We screened cellulose‐bound peptide scans (Reineke et al., 1995) representing the complete sequences of 37 proteins for DnaK binding. These proteins were selected because they are natural substrates (cI, P and CIII of phage λ; DnaK, DnaA, σ32, pro‐alkaline phosphatase, pro‐maltose binding protein and β‐galactosidase of E.coli; RepA of plasmid P1; influenza hemagglutinin from strains A/Aichi/2/68 and A/Suita/1/89; heat shock transcription factor 1, p53 and pre‐insulin of human; Photinus pyralis luciferase; Staphylococcus aureus protein A; bovine clathrin light chains A and B; immunoglobulin chains λ‐1 and λ V region heavy chain of Mus musculus; cytochrome b2, F1β and Su9 of Saccharomyces cerevisiae) or candidate substrates (DnaJ and FtsZ of E.coli; pro‐BPTI and RepE of plasmid miniF; λ cII) for DnaK and eukaryotic Hsp70s or because knowledge of their structural and folding properties allows mechanistic dissection of the assisted folding pathways (RNase T1, CheY, catabolite activator protein, FtsA, ribosomal protein L2 and proOmpA of E.coli; S.cerevisiae prepro‐α‐factor). The peptide scans were composed of 13mer peptides overlapping by 10 residues and thus presenting all potential binding sites for DnaK. They were incubated to equilibrium with DnaK in the absence of ATP followed by electrotransfer and immunodetection of the chaperone.
DnaK bound to peptides via its substrate binding pocket as judged by the (i) ability of Mg2+/ATP to dissociate peptide‐bound DnaK, (ii) ability of competing peptides to reduce the amount of bound DnaK, (iii) ability of the substrate binding domain of DnaK to exhibit a similar peptide binding pattern as wild‐type DnaK and (iv) inability of the ATPase domain of DnaK to associate with peptides (data not shown). By comparison with reference peptides we grouped all peptides with significant and reproducible affinity for DnaK into good binders and binders. For 15 peptides with affinity for DnaK and significant solubility the equilibrium dissociation constants (Kd) for DnaK were determined (McCarty et al., 1996) and found to range from 0.1 to 7 μM. Peptides with no detectable affinity for DnaK when bound to cellulose also exhibited no detectable affinity for DnaK in solution. These findings show that screening of cellulose‐bound peptide scans identifies high affinity binding sites for DnaK.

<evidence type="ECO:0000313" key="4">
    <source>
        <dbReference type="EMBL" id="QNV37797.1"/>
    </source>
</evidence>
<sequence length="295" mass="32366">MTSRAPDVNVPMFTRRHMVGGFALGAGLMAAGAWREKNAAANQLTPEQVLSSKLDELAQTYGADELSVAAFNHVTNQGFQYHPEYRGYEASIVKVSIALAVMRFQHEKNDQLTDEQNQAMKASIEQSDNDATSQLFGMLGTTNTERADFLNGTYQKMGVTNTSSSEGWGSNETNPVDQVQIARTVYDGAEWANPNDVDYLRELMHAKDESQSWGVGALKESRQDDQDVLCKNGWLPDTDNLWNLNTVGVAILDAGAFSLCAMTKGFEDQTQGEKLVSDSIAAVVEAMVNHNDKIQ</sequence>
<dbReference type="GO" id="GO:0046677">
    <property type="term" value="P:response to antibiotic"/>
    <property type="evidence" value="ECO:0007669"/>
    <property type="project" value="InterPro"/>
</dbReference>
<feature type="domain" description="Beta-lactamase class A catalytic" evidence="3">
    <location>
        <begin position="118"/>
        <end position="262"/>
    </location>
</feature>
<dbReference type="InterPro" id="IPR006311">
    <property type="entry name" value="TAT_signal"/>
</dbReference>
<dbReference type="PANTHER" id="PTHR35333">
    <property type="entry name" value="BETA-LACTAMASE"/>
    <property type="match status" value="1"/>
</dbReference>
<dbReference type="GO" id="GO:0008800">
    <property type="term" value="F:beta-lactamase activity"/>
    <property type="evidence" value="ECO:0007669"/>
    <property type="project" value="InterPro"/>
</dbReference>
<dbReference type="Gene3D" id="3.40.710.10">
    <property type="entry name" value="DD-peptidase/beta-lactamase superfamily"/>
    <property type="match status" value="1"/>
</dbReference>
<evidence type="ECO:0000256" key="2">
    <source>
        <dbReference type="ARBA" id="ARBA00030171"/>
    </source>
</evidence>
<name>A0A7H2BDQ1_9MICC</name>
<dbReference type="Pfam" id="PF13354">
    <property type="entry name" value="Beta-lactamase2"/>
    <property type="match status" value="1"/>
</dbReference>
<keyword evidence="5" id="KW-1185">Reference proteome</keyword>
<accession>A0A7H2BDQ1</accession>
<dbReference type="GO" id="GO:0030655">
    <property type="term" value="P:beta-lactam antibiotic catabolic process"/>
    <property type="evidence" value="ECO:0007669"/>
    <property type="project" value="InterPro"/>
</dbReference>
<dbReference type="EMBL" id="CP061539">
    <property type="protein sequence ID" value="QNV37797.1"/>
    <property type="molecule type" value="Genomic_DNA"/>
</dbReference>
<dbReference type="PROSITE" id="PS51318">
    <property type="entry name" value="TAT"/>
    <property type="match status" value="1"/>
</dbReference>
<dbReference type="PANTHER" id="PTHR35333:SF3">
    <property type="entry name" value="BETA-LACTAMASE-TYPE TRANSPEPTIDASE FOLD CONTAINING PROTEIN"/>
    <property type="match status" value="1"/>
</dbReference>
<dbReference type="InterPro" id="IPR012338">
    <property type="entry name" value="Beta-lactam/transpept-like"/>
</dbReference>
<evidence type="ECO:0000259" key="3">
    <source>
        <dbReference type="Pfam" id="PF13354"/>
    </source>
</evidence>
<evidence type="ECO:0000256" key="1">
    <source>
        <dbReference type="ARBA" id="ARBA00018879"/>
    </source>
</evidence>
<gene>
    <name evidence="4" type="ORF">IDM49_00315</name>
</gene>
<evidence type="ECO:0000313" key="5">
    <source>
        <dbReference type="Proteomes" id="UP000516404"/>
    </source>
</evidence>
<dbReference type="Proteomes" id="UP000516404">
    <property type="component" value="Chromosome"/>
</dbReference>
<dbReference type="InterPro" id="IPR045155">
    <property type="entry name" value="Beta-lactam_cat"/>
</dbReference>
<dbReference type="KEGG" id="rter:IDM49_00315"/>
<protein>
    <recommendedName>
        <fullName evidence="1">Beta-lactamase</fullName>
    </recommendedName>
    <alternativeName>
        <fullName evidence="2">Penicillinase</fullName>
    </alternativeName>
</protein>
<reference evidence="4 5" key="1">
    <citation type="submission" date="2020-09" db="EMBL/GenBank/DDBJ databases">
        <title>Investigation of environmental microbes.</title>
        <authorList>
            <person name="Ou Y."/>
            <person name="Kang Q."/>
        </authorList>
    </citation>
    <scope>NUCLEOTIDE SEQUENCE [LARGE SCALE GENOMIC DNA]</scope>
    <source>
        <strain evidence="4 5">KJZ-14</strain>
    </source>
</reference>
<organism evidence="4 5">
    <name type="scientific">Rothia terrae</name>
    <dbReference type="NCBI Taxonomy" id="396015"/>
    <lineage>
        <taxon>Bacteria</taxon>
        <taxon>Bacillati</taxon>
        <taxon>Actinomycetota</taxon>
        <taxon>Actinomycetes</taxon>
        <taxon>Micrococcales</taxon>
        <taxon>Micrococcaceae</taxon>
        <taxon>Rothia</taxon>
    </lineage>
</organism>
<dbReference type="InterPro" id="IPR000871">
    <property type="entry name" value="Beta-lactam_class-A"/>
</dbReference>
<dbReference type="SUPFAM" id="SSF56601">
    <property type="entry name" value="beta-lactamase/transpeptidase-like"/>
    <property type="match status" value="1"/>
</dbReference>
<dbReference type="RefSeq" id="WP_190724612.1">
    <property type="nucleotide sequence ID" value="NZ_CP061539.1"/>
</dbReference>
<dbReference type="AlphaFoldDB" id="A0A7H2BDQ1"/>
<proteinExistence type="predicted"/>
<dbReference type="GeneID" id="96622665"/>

Binding sites for DnaK occurred statistically every 36 (total sites) and 84 residues (good sites). In contrast, for BiP is was found that binding to random peptide sequences occurred at a much lower frequency (1/1000) (Blond‐Elguindi et al., 1993). This strong difference between random and protein sequence‐derived peptides indicates that these chaperones are highly adapted to their specific function of interacting with proteins, provided that DnaK and BiP do not strongly differ with respect to promiscuity of binding. The frequency of DnaK binding sites within protein sequences was unaffected by cellular and organellar origin, size and oligomeric status of the proteins. We observed no regular pattern of DnaK binding sites within sequences, in particular no clustering of DnaK binding sites in N‐terminal segments, emerging from ribosomes or being transported into organelles in vivo, except the hydrophobic signal sequences of secretory proteins (pro‐alkaline phosphatase, pro‐maltose binding protein, pre‐insulin, pro‐BPTI, proOmpA and prepro‐α‐factor).
Localization of DnaK binding sites within native protein structures
We determined the localization of DnaK binding sites within the corresponding three‐dimensional structures, when available (examples are given in Figure 1B). Most binding sites are completely buried within the protein cores. In a few cases side chains of residues located in DnaK binding sites are surface exposed, however, without extensive exposure of their peptide backbone.